- Serve it up: dilute kombucha with plain or flavored seltzer water using a ratio of about 4 oz kombucha to 12 oz seltzer.
- Add stevia or any other keto-approved sweeteners for flavor.
*Pro Tip: Using different tea blends adds tons of flavor right from the beginning. Try blending rooibos tea or hibiscus tea in your regular tea blends to add natural sweet flavor without any added sugar. Opt for half green and half hibiscus tea or half black and half rooibos!
Can you use less sugar when brewing kombucha?
The sugar provides the nutrients for the SCOBY during the fermentation. Using less sugar doesn’t necessarily translate to less sugar in the end. The SCOBY breaks sugar down into glucose and fructose. Any sugars leftover in the fermentation will be fructose which are harder for the SCOBY to break down.
Less sugar initially means that the SCOBY has less to convert into healthy nutrients for us. Instead, just opt for a longer fermentation.
Our article on what type of sugar to use for kombucha further explains the role sugar plays in the fermentation.
Can you do a secondary fermentation for low carb kombucha?
The purpose of doing a secondary fermentation is to flavor and carbonate your kombucha. You add fruit or sugar when you bottle your kombucha and let it ferment a little longer, allowing carbonation to build. The secondary fermentation is short, just 1-7 days so it’s safe to say some of the sugars will remain from the bottle conditioning.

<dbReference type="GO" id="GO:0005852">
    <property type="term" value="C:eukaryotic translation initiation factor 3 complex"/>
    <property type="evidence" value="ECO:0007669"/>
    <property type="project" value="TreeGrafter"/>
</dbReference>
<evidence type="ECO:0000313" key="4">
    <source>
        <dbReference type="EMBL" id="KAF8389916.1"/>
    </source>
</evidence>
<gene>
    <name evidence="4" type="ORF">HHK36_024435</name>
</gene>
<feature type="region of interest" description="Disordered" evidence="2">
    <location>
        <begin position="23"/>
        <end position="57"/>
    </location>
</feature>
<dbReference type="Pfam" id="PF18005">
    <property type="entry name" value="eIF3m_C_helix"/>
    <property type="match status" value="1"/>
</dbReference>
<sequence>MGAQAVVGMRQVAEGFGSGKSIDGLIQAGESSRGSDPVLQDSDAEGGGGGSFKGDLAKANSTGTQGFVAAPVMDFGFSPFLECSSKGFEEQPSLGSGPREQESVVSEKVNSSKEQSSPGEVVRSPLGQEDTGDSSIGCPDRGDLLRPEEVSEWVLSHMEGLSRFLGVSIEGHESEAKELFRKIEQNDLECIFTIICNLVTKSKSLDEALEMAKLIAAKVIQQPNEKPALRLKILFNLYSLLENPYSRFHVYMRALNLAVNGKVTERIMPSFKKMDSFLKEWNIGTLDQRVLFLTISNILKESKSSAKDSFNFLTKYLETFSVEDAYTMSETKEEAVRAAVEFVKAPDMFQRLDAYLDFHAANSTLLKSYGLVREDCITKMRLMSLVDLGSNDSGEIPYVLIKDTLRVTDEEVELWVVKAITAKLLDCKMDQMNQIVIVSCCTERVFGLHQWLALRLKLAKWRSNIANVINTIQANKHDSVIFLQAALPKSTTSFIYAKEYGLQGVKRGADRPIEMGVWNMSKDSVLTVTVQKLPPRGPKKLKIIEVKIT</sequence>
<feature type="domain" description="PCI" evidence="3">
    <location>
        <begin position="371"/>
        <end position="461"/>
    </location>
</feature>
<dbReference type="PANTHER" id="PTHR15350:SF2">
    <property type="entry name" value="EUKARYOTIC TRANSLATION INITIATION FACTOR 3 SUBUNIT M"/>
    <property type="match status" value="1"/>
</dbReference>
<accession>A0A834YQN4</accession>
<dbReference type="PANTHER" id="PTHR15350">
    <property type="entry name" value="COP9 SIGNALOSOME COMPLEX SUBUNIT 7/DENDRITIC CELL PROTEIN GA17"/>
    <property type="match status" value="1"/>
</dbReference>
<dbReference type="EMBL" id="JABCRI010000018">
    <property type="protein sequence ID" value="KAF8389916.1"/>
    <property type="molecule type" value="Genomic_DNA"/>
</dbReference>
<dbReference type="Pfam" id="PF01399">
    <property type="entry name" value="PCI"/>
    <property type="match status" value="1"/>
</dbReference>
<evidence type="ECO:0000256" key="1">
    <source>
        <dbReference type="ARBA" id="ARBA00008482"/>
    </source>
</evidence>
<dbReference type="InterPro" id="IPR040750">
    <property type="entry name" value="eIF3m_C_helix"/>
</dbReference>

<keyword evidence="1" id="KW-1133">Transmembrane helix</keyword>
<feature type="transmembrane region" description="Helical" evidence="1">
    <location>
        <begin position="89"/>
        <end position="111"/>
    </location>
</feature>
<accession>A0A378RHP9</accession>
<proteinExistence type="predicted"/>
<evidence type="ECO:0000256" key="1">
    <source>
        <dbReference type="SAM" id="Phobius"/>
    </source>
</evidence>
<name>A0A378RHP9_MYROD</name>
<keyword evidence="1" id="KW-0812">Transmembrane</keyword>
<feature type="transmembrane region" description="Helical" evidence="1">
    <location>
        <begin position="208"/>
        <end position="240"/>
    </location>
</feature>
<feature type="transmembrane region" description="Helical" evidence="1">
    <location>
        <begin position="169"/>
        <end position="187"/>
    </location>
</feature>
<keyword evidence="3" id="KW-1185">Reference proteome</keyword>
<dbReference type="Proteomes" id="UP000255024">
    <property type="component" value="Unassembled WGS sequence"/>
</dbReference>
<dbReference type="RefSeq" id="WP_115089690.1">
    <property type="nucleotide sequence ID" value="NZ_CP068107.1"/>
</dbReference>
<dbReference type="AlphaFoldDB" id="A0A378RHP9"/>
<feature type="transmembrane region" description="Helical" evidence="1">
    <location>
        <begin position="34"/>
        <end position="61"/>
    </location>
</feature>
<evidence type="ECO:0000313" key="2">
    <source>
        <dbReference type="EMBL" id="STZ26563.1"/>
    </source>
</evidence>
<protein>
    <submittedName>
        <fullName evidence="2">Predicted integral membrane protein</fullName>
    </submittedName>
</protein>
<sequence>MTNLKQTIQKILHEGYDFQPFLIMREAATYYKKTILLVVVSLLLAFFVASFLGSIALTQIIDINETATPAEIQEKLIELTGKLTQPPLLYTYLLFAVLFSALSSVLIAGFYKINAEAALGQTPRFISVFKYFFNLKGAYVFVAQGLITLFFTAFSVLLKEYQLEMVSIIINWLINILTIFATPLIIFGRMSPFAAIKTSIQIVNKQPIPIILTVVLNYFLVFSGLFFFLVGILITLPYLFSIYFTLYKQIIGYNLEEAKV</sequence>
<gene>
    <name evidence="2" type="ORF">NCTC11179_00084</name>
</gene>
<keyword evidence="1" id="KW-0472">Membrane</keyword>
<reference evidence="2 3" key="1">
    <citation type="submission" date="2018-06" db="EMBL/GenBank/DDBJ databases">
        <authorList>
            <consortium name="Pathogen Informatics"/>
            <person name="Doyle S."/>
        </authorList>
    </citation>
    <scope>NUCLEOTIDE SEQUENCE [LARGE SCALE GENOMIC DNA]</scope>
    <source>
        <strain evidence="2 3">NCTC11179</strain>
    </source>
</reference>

What about artificial sweeteners? You can use artificial sweeteners to add flavor but they won’t work to build carbonation. The yeast do not recognize it as food because the chemical structure of the sugar molecules has been altered.
Opting for the flavored seltzer water approach seems to be the most practical way of going about consuming kombucha on keto. You get flavor and carbonation without adding any extra carbs.
You can drink kombucha on a ketogenic diet, with a few tweaks. The best way is to brew it yourself and opt for a long fermentation. The longer the fermentation, the more sugar gets consumed and the stronger the kombucha is. After that long fermentation, dilute the mature kombucha with flavored seltzer water (to lower the acidity) and add keto-friendly sweeteners to flavor!
If you are serious about remaining in ketosis, get yourself a ketone test kit. Everyone’s body is a little different so testing is the only way to be sure!
You don’t want to be in Ketosis, but just at the edge. This is the old time Atkinson Diet and the only real way to tell if you are in ketosis is to check your urine, with a test strip, for ketones.
Is posible put honey?
If you want to use honey, I would recommend getting a Jun culture. If you wanted to try and convert your classic kombucha from cane sugar to honey, you can try it slowly, adding more honey and less cane sugar with each subsequent brew. If you try this make sure to save some culture in a separate container as a back up if anything goes wrong.
Outstanding article! Andwered all my questions, and more.
Awesome! Let us know of any questions you guys might have that aren’t covered in our blog and we’ll be sure to create posts to keep you brewing (and enjoying) confidently. Cheers!